4. Hello Bianca !
    Answering your first question , I think it is very important to have an introduction. In books like this one , where history is involved , it is good to read a few pages that will inform you about the setting and historical background. When I read a book that has an introduction , I read it because it usually gives more detailed information.

    Answering the second question , I feel that after reading this few pages and discussing with my book group , it is easier to predict Shukhov's life. Doing some research and getting to know Gulag Camps better , my group discussed that Shukhov obviuosly did something bad to get there , since the camps are for prisoners. For a conclusion we said that Shukhov offended the current governor , which was Stalin. I agree , he knows the camp very well to be able predict that he has been there for a while already.

    Answering the final question , a country like the Soviet Union wouldn't like for foreigners to be informed about the bad things in the Soviet Union. In my opinion the Soviet labor camps are massive and harsh. Do you agree ? The book has too much information about the camps , not a good thing for the Soviet Union. But of course , someone who is not Russian and knows few about this , a book like this one will help them know more about this topic. What will you think the next pages will be about ? Shukhov's life ? The Soviet Labor Camps ? The current government force ? What ?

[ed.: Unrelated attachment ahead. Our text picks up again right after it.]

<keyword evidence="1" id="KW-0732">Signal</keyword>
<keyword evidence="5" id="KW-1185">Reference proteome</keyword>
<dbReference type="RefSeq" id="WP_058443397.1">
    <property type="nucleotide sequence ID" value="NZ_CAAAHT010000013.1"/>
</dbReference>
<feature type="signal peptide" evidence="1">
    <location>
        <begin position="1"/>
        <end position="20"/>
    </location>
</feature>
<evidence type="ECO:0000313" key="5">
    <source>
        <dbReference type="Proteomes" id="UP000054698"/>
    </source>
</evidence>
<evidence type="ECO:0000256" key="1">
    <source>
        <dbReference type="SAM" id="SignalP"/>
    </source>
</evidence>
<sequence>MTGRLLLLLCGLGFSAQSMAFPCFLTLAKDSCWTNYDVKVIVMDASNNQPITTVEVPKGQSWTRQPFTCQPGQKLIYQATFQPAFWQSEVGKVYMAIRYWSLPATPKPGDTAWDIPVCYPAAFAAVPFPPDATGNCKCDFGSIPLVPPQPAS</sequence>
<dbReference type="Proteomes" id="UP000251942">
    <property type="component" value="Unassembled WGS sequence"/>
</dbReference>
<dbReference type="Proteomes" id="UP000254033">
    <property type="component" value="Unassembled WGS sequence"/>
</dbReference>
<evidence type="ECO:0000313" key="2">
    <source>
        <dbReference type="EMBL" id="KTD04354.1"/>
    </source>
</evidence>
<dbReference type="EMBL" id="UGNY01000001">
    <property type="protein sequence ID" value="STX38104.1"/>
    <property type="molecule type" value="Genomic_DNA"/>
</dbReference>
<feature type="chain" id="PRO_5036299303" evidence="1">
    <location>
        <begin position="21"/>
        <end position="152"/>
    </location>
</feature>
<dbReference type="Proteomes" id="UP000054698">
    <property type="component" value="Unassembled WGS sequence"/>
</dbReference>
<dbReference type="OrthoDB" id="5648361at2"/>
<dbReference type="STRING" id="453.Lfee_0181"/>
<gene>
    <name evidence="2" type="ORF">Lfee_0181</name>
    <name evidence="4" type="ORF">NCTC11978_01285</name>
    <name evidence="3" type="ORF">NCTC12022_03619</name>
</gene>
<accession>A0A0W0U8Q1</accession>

- Great Post !

  5. Bianca, throughout the book, I had some of the same ideas that you had. For your first question, "What do you believe is the significance of the introduction and foreword chapters and why do you think that they were included in the book?" I thought it was very complex and thoughtful. However, I think that Alexander Solzhenitsyn did this so that we could get a good backround information of what was happening at that time in Shukhov's life. I also think he put these chapters, because he foreshadows in many moments.

    "We don't know anything about Shukhov's past, however, can we infer anything about his character through the way that he acts around camp?" it is a really complex, and thoughtful question. I agree with you, and think that they should tell more backround information on what had happened to Shukhov so that he had been sent to labor camp. But, I predict that he had done something before related to a crime. I think that later on in the book, they are going to speak about what he had made so that he went to labor camp.

    Well, your third question was quite basic. As you mentiond in your post, it says in the book that they banned it because it said too many details of the Soviet labor camp.